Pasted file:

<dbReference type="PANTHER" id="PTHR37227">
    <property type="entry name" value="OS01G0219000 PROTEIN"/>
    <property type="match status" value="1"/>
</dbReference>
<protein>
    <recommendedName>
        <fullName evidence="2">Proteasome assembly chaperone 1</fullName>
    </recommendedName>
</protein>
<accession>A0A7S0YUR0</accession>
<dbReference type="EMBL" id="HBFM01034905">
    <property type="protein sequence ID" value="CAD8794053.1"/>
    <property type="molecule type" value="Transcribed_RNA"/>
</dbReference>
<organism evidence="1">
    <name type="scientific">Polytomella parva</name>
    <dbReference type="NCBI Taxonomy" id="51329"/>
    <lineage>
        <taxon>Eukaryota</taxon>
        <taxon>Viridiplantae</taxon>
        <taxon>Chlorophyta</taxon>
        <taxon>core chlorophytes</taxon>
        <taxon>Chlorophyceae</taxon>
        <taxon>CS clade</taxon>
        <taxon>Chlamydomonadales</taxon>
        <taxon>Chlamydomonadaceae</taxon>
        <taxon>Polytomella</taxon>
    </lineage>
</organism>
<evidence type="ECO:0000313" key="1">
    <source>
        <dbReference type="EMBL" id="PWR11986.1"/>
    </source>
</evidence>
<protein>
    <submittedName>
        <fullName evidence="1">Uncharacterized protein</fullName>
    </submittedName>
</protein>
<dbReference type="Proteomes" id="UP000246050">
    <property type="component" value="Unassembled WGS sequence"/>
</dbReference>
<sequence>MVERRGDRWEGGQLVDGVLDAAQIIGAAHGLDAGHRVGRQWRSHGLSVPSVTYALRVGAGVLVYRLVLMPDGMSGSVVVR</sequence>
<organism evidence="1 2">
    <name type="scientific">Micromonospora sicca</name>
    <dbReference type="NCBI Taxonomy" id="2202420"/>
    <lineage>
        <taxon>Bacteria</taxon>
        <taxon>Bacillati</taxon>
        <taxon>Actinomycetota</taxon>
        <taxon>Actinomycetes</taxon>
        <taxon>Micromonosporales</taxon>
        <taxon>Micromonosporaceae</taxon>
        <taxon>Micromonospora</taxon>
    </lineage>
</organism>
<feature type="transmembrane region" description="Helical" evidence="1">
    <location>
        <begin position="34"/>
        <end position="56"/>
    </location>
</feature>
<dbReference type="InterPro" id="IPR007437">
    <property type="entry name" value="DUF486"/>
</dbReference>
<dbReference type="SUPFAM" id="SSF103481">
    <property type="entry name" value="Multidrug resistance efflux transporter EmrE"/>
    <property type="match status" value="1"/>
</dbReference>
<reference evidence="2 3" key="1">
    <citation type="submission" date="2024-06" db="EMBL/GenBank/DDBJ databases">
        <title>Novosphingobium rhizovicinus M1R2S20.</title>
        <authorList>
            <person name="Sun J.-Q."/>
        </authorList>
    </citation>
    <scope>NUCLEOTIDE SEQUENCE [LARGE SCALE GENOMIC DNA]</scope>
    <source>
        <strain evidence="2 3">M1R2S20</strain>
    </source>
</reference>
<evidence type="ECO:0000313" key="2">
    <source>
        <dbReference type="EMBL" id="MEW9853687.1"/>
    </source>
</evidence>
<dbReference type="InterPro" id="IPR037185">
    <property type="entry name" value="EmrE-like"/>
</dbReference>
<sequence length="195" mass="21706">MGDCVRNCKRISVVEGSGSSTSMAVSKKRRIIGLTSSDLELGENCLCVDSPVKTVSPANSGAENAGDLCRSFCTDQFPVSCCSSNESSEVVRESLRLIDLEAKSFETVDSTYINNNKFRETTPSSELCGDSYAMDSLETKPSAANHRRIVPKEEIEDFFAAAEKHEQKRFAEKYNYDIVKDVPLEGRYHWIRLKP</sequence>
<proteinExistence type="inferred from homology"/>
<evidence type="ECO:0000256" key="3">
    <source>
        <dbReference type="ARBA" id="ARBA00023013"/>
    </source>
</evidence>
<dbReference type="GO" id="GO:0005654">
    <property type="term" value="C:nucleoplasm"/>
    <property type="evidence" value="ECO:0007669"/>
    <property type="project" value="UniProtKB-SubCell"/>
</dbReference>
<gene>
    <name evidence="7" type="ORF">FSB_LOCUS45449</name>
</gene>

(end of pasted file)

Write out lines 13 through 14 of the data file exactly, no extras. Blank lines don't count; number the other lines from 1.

    <property type="molecule type" value="Transcribed_RNA"/>
</dbReference>